One of the topics I get asked about most on MBA Mondays is "options." But options are only one form of employee equity. I am going to do a series of posts on this topic over the next month of MBA Mondays. I will start by laying out the logic for employee equity, going over some target ownership levels, and describing the various securities you can use to issue employee equity.

One of the defining characteristics of startup culture is employee ownership. Many large companies provide employee ownership so this is not unique to startup culture. But when you join a startup, you have the expectation of getting some ownership in the company and if the company is successful and is sold or taken public, that you will share in the gains that result.

Employee ownership is such an important part of startup culture. It reinforces that everyone is on the team, everyone is sharing in the gains, and everyone is a shareholder. I can't think of a company that has come to pitch us that has not had an employee equity plan. And I can't think of a term sheet that we have issued that didn't have a specific provision for employee equity. It is simply a fundamental part of the startup game.

While employee equity is "standard" in the startup business, the levels of employee ownership vary quite a bit from company to company. There are a variety of reasons. Geography matters. Employee ownership levels are higher in well developed startup cultures like the bay area, boston, and NYC. They are lower in less developed startup communities. Engineering heavy startups will tend to have higher levels of employee ownership than services and media companies. I am not suggesting that is right or fair, but it is what I have seen. And if the founders are the top managers in a company, the level of "non founder employee ownership" will be lower. If the founders are largely gone from a company, the levels of "non founder employee ownership" will be higher.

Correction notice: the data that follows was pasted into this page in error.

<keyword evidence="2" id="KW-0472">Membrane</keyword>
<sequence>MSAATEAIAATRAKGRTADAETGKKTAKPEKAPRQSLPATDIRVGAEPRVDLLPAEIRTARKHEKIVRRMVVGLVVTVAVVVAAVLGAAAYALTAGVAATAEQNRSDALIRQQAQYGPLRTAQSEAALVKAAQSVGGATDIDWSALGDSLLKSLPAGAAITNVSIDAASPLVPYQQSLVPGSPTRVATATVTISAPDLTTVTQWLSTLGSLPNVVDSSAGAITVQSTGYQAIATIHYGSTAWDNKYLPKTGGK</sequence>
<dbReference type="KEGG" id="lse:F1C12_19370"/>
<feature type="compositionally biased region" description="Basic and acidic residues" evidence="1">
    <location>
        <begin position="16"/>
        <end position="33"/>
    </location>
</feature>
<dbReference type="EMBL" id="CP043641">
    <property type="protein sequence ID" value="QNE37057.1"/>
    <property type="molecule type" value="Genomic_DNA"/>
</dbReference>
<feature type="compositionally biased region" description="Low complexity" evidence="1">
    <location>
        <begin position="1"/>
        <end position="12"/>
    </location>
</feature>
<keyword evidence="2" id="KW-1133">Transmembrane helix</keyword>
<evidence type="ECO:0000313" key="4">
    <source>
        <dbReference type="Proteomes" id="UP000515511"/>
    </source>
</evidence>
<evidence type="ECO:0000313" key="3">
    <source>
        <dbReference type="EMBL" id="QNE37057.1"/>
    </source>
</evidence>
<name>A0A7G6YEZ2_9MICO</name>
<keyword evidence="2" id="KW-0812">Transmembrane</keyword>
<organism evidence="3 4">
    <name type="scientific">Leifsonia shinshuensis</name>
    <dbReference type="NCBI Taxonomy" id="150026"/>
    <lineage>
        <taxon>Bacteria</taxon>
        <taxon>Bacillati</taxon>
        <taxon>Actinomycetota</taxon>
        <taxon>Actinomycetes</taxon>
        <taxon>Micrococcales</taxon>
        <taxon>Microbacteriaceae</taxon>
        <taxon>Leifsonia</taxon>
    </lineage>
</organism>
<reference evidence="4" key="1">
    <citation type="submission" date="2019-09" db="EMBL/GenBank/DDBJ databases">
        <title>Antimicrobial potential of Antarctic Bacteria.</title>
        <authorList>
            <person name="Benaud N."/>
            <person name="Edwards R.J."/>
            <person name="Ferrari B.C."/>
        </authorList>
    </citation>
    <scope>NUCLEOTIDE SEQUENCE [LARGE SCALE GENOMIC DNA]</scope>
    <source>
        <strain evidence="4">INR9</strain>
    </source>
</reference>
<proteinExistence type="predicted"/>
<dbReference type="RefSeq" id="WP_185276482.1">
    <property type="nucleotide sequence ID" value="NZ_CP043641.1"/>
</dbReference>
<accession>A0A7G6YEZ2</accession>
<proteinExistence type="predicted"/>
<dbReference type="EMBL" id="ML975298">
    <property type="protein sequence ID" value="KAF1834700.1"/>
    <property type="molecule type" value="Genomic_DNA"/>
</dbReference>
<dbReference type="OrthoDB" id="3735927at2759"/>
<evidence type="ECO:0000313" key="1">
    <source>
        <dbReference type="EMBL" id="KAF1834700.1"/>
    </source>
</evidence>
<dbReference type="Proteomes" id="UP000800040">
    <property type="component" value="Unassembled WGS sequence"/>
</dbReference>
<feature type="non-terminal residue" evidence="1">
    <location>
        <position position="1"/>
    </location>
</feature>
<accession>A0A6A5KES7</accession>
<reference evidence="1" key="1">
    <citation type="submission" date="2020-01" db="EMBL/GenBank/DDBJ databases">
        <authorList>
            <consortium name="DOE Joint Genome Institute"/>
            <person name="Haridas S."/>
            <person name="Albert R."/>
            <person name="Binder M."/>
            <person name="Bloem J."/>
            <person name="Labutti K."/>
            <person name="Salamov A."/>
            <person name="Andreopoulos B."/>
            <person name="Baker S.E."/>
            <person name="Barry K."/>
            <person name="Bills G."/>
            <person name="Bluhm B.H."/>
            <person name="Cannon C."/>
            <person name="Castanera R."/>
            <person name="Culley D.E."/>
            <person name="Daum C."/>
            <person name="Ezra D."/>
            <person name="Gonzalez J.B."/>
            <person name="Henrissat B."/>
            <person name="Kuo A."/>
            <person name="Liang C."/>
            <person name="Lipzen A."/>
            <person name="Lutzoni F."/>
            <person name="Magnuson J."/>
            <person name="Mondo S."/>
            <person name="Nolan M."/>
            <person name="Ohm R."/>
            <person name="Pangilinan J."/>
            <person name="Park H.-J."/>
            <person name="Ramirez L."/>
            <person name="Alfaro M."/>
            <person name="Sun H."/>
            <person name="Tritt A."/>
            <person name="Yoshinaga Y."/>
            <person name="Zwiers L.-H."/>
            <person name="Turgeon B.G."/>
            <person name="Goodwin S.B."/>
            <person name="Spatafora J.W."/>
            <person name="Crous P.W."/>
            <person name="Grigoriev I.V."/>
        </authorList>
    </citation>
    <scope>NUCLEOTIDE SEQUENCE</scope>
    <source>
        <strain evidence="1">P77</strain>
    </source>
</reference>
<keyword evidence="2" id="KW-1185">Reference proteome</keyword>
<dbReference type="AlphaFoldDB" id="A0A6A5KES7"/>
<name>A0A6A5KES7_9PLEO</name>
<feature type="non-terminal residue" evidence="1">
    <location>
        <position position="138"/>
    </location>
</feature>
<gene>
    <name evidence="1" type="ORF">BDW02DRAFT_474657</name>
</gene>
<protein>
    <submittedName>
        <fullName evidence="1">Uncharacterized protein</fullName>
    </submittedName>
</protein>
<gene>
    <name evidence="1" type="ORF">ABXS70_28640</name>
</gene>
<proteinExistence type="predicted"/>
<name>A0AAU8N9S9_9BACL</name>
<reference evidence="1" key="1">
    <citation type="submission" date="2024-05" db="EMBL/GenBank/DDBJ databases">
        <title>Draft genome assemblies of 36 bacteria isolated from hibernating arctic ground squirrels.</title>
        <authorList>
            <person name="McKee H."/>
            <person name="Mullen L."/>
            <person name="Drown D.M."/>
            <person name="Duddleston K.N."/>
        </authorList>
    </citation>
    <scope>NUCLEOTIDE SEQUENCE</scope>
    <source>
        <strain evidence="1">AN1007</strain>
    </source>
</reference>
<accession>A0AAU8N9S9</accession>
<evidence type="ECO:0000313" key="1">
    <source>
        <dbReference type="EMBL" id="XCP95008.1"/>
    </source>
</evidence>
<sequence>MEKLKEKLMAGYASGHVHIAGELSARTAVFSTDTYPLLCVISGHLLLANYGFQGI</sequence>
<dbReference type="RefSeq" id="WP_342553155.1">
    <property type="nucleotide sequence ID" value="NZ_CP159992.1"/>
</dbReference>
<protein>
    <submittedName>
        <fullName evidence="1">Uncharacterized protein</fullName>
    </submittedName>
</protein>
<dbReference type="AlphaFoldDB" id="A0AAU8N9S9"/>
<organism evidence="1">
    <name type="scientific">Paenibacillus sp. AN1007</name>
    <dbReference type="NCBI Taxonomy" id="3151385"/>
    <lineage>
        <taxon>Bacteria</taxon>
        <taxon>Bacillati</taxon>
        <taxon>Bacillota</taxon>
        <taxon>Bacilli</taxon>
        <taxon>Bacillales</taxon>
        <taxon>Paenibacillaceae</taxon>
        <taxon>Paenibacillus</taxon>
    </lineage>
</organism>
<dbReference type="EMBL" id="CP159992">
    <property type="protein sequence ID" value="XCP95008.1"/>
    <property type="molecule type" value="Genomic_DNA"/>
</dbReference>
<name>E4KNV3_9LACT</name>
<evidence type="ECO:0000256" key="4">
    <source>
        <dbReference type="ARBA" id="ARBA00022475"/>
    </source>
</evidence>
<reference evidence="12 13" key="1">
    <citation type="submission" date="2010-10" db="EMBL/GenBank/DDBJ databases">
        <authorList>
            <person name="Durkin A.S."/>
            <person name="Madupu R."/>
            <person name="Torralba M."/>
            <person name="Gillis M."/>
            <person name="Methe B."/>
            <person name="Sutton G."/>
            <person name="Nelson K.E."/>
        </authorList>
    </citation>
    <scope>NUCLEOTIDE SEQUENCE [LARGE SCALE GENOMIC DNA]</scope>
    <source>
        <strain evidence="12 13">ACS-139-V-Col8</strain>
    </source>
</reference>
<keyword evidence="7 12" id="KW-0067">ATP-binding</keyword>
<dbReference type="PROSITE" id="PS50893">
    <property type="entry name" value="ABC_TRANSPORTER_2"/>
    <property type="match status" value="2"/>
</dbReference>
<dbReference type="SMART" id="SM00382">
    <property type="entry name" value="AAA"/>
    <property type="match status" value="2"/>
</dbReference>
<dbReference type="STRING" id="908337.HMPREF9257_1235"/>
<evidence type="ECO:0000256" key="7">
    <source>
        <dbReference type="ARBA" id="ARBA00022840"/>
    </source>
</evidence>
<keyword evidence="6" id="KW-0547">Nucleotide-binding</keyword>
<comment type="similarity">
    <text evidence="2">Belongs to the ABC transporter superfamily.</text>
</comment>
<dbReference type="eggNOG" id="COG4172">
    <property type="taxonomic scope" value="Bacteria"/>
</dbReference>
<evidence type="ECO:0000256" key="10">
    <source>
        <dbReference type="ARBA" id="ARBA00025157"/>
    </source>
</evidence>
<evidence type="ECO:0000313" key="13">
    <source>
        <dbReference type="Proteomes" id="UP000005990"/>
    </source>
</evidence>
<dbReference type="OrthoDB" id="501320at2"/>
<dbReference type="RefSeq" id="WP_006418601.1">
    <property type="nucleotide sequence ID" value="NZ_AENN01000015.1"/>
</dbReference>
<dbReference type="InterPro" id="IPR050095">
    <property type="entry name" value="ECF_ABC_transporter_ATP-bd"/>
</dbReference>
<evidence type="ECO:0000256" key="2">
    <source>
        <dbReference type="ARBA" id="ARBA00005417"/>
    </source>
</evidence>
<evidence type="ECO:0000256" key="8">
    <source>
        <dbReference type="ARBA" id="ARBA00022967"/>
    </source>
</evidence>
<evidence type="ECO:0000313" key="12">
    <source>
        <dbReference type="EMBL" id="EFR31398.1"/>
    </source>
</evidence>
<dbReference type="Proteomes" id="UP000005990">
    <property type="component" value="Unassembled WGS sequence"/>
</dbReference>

If the founders are the top managers in the company, then the typical "non founder employee ownership" will tend to be between 10% and 20%. If the founders have largely left the company, then "non founder employee ownership" will be closer to 20% and could be a bit higher. I like the 20% number as a target if for no other reason than it maps well to the VC business. The people providing the "sweat equity" typcally get 20% of the gains in our business (at USV we get 20%) and they should get at least that in the companies we back. I say "at least" because the founders are often still providing "sweat equity" and they can own much more than 20%.

There are four primary ways to issue employee equity in startups: